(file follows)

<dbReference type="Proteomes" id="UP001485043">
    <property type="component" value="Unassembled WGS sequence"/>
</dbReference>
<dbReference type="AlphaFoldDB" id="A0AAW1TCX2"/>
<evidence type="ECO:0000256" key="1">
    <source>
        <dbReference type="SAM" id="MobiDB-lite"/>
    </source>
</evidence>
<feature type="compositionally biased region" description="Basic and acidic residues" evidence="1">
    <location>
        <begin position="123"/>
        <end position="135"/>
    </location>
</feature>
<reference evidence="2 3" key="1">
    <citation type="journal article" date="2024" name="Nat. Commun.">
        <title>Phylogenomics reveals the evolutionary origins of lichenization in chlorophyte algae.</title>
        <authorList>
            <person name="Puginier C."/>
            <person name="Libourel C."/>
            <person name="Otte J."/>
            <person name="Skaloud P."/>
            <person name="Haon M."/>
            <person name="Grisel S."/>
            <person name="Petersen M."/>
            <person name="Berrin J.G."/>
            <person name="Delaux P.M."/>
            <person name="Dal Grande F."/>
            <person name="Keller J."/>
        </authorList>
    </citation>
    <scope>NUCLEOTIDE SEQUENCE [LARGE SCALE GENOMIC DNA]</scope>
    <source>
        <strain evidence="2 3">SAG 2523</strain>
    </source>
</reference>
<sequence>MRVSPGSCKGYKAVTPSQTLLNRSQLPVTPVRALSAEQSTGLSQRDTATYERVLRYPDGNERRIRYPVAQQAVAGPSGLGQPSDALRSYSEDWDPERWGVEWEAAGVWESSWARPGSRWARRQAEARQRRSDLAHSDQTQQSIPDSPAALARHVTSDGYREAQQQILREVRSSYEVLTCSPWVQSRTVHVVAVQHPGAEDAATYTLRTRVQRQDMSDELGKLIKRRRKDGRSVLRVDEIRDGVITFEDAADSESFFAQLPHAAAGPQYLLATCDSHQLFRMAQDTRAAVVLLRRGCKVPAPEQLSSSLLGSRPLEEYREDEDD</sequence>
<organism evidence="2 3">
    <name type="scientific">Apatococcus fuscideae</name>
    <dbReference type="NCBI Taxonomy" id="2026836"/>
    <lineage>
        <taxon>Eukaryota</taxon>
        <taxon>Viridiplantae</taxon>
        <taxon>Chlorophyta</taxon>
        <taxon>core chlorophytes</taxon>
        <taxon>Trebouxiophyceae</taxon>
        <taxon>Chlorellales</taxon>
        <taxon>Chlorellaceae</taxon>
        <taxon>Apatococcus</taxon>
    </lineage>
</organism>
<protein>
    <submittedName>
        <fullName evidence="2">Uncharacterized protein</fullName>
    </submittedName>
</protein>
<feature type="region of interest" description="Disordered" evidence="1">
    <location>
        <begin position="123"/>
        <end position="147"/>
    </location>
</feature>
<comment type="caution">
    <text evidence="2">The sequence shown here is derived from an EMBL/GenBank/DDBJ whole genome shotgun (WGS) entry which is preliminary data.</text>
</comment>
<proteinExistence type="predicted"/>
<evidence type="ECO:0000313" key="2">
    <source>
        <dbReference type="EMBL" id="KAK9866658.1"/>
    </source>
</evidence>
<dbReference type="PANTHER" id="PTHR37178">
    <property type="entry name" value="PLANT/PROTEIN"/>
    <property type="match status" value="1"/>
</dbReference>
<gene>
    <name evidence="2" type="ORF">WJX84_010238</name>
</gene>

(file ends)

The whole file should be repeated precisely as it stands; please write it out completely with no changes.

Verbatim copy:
<dbReference type="Proteomes" id="UP001485043">
    <property type="component" value="Unassembled WGS sequence"/>
</dbReference>
<dbReference type="AlphaFoldDB" id="A0AAW1TCX2"/>
<evidence type="ECO:0000256" key="1">
    <source>
        <dbReference type="SAM" id="MobiDB-lite"/>
    </source>
</evidence>
<feature type="compositionally biased region" description="Basic and acidic residues" evidence="1">
    <location>
        <begin position="123"/>
        <end position="135"/>
    </location>
</feature>
<reference evidence="2 3" key="1">
    <citation type="journal article" date="2024" name="Nat. Commun.">
        <title>Phylogenomics reveals the evolutionary origins of lichenization in chlorophyte algae.</title>
        <authorList>
            <person name="Puginier C."/>
            <person name="Libourel C."/>
            <person name="Otte J."/>
            <person name="Skaloud P."/>
            <person name="Haon M."/>
            <person name="Grisel S."/>
            <person name="Petersen M."/>
            <person name="Berrin J.G."/>
            <person name="Delaux P.M."/>
            <person name="Dal Grande F."/>
            <person name="Keller J."/>
        </authorList>
    </citation>
    <scope>NUCLEOTIDE SEQUENCE [LARGE SCALE GENOMIC DNA]</scope>
    <source>
        <strain evidence="2 3">SAG 2523</strain>
    </source>
</reference>
<sequence>MRVSPGSCKGYKAVTPSQTLLNRSQLPVTPVRALSAEQSTGLSQRDTATYERVLRYPDGNERRIRYPVAQQAVAGPSGLGQPSDALRSYSEDWDPERWGVEWEAAGVWESSWARPGSRWARRQAEARQRRSDLAHSDQTQQSIPDSPAALARHVTSDGYREAQQQILREVRSSYEVLTCSPWVQSRTVHVVAVQHPGAEDAATYTLRTRVQRQDMSDELGKLIKRRRKDGRSVLRVDEIRDGVITFEDAADSESFFAQLPHAAAGPQYLLATCDSHQLFRMAQDTRAAVVLLRRGCKVPAPEQLSSSLLGSRPLEEYREDEDD</sequence>
<organism evidence="2 3">
    <name type="scientific">Apatococcus fuscideae</name>
    <dbReference type="NCBI Taxonomy" id="2026836"/>
    <lineage>
        <taxon>Eukaryota</taxon>
        <taxon>Viridiplantae</taxon>
        <taxon>Chlorophyta</taxon>
        <taxon>core chlorophytes</taxon>
        <taxon>Trebouxiophyceae</taxon>
        <taxon>Chlorellales</taxon>
        <taxon>Chlorellaceae</taxon>
        <taxon>Apatococcus</taxon>
    </lineage>
</organism>
<protein>
    <submittedName>
        <fullName evidence="2">Uncharacterized protein</fullName>
    </submittedName>
</protein>
<feature type="region of interest" description="Disordered" evidence="1">
    <location>
        <begin position="123"/>
        <end position="147"/>
    </location>
</feature>
<comment type="caution">
    <text evidence="2">The sequence shown here is derived from an EMBL/GenBank/DDBJ whole genome shotgun (WGS) entry which is preliminary data.</text>
</comment>
<proteinExistence type="predicted"/>
<evidence type="ECO:0000313" key="2">
    <source>
        <dbReference type="EMBL" id="KAK9866658.1"/>
    </source>
</evidence>
<dbReference type="PANTHER" id="PTHR37178">
    <property type="entry name" value="PLANT/PROTEIN"/>
    <property type="match status" value="1"/>
</dbReference>
<gene>
    <name evidence="2" type="ORF">WJX84_010238</name>
</gene>